JRPGs sometimes attend to a rather niche audience, but Project Phoenix has raised eyebrows since its inception. It prides itself on “being Kickstarter’s first Japan-based video game project,” and on being developed by a melting pot of talent from both the Eastern and Western halves of the world that have experience creating AAA games. It even brought in Nobuo Uematsu, Final Fantasy’s legendary composer, to create the music for the game. Its Kickstarter campaign earned over a million dollars for itself and gave various rewards to almost 16,000 backers. The rewards ranged from a special tag on the Project Phoenix forums to the opportunity to design a character in the game, eat dinner with the developers, attend the developer launch party, and attend all Project Phoenix related events and conventions.
Kickstarter campaigns, however, last for a limited time. Project Phoenix needs more money, so it has taken to PayPal to earn the funds it needs. Prospective donors who missed the Kickstarter campaign can still donate anywhere between $1 and $5,000 to support the game and receive rewards such as physical and digital copies, alpha and/or beta access, an artbook, the soundtrack, in-game items, developer access and a name listing in the credits, and their very own bar or inn in the game, with background music composed especially for it by Nobuo Uematsu himself. In addition, there are new rewards that were not available in the Kickstarter campaign, such as Death’s Mantle, “a long, hooded accessory your characters can equip,” and the shadow phoenix pet, which replaces the “Fiery Companion” from the Kickstarter campaign. Those who pledge a little extra will be able to use the shadow phoenix pet as a mount at the end of the game.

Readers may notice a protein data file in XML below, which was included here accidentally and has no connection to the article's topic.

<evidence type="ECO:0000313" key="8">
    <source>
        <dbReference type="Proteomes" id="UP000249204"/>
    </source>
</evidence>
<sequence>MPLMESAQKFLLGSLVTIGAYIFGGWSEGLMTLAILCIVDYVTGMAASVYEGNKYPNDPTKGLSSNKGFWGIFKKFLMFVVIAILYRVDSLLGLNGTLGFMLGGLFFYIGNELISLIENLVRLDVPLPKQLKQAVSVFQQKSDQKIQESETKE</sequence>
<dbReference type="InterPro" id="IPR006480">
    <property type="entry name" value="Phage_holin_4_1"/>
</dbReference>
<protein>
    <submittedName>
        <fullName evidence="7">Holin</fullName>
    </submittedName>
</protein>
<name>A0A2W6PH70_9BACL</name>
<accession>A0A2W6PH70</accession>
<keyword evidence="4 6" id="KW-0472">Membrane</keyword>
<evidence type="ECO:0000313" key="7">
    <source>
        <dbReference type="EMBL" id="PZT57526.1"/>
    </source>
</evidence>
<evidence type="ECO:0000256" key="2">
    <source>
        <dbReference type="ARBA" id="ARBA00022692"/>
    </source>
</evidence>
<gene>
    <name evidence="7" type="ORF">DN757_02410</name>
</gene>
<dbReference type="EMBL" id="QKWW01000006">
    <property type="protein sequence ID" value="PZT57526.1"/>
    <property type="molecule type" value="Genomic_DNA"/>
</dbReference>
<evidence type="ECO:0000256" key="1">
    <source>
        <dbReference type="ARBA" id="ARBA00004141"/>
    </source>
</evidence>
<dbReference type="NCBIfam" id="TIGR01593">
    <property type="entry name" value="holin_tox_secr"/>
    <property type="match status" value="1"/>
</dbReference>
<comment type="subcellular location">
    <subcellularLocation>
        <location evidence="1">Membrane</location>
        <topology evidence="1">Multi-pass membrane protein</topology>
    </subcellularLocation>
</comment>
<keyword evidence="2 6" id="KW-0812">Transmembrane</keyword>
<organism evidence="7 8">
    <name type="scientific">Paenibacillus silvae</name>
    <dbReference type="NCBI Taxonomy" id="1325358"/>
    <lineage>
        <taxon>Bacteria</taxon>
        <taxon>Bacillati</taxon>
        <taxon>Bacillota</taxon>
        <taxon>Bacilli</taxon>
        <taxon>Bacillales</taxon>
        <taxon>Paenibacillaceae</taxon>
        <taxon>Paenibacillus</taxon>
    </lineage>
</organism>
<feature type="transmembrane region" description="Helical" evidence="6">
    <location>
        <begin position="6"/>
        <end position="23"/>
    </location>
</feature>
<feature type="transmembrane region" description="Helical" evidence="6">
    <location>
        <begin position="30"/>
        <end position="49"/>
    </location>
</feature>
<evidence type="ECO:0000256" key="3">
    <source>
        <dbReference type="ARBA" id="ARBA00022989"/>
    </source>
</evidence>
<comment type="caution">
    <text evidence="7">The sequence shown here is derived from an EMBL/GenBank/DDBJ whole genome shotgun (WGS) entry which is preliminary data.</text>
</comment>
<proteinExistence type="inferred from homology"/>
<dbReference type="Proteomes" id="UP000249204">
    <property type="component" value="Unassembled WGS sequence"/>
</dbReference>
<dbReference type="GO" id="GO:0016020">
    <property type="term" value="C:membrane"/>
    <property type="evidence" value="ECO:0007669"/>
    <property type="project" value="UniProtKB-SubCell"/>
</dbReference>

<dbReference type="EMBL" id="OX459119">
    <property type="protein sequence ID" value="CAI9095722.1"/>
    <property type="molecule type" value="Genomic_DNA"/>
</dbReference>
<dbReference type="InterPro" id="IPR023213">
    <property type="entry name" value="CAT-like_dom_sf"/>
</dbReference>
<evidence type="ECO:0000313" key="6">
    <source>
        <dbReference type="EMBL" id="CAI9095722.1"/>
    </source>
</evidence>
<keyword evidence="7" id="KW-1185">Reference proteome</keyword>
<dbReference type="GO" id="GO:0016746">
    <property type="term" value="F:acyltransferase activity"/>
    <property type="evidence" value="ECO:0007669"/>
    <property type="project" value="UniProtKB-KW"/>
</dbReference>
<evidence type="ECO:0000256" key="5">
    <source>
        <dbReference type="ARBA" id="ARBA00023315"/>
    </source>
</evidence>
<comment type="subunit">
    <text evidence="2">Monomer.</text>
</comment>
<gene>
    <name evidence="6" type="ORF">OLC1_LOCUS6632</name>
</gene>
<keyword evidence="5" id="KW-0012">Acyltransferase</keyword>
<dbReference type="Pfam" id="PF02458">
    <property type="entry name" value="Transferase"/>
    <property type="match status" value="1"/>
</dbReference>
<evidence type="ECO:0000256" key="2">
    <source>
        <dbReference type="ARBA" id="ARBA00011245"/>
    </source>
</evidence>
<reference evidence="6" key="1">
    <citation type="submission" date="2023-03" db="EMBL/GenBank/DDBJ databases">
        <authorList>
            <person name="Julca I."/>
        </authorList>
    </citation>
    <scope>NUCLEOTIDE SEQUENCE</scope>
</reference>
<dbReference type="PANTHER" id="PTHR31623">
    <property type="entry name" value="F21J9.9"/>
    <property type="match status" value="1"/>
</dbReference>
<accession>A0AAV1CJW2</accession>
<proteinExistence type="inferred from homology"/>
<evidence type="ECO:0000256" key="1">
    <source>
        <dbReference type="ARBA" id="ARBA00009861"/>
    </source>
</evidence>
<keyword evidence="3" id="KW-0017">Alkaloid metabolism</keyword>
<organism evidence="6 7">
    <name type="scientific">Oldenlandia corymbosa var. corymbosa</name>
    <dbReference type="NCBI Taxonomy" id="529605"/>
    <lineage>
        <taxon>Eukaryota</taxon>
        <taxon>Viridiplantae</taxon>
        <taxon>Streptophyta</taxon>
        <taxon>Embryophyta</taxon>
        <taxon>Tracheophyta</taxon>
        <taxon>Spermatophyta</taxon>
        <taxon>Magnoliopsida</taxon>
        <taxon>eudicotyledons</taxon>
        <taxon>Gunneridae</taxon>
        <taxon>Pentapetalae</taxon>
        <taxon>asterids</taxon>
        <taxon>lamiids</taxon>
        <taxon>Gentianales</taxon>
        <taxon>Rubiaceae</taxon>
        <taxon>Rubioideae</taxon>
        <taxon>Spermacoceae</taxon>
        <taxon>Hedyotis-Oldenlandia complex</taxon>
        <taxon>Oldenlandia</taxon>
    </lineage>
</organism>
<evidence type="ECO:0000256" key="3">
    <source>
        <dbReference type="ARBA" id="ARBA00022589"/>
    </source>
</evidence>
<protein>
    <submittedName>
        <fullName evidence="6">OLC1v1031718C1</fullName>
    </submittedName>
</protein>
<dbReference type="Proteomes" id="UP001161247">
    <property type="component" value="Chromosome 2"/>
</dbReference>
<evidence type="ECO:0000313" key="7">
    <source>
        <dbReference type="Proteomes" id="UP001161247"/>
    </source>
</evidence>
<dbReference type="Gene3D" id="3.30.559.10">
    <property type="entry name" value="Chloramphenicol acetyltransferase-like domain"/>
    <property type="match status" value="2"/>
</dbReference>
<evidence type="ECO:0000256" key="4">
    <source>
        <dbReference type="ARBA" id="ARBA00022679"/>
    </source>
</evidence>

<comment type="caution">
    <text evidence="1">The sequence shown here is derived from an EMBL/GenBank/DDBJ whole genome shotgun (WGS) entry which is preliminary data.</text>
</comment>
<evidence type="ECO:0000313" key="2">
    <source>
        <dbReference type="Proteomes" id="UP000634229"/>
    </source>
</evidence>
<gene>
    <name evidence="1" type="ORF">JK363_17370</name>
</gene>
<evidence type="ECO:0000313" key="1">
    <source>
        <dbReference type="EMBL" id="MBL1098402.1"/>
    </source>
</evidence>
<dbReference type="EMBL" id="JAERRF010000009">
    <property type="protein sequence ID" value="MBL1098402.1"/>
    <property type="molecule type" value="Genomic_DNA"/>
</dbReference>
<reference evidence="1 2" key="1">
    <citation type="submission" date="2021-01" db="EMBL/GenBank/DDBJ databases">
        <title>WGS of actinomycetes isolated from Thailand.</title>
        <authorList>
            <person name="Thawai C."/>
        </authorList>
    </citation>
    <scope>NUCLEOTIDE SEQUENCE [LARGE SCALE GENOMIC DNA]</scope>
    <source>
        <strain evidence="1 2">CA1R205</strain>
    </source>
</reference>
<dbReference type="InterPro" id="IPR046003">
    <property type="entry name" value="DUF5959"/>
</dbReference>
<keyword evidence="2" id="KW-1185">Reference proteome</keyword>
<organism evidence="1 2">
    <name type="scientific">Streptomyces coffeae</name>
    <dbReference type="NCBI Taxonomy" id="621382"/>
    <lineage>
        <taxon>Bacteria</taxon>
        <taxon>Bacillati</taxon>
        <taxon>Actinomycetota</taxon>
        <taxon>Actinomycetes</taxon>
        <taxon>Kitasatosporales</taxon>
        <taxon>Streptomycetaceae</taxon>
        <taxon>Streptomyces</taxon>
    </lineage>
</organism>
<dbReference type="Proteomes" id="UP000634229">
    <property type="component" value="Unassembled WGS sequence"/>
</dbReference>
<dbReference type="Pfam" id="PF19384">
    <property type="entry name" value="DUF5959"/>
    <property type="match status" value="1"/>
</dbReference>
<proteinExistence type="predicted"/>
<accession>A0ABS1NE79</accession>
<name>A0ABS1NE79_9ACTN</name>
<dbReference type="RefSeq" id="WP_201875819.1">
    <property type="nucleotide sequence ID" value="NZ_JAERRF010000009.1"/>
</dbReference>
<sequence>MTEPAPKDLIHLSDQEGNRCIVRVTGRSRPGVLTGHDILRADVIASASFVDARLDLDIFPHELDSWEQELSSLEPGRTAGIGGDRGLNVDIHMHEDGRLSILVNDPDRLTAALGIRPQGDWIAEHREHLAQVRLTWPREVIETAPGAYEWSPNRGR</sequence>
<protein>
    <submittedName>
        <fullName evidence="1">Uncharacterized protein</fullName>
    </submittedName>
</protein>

Project Phoenix director Hiroaki Yura said that the extra finances are already helping. “We’re very excited to see our Kickstarter campaign continue through PayPal,” he stated. “We’ve already been able to implement challenges like having your entire party battle inside a kraken. Additional resources will allow us to make the journey through Azuregard a more enriching, engrossing experience.”
Yura also said that the rewards, especially the shadow-themed ones, help portray the darker side of Azuregard and give fans a taste of what the game’s story has to offer.
Project Phoenix also said that there are plans to open a storefront for current backers to purchase Project Phoenix collectibles. For example, a planned item is a 1/8 scale figurine of a character from the game. There are also plans to allow current Project Phoenix backers to upgrade their pledges. At this time, however, those interested will need to wait for more information to “be unveiled when [it’s] ready.”
Project Phoenix is currently still in pre-production, and is scheduled for a June 2015 release on PC, Mac, iOS and Android, and thanks to Kickstarter backers, PlayStation 4 and PlayStation Vita. There is no word yet on whether the PlayStation versions will launch at the same time, but so far there has been no reason to believe that they will not.
Are you interested in Project Phoenix? Did you back it on Kickstarter, or will you donate via PayPal? What do you hope Project Phoenix, with all its star talent behind the scenes, accomplishes that other JRPGs have failed to? We’d love to hear from you—especially if you’re one of the nine folks so far who have donated $5,000 or $10,000 to Project Phoenix!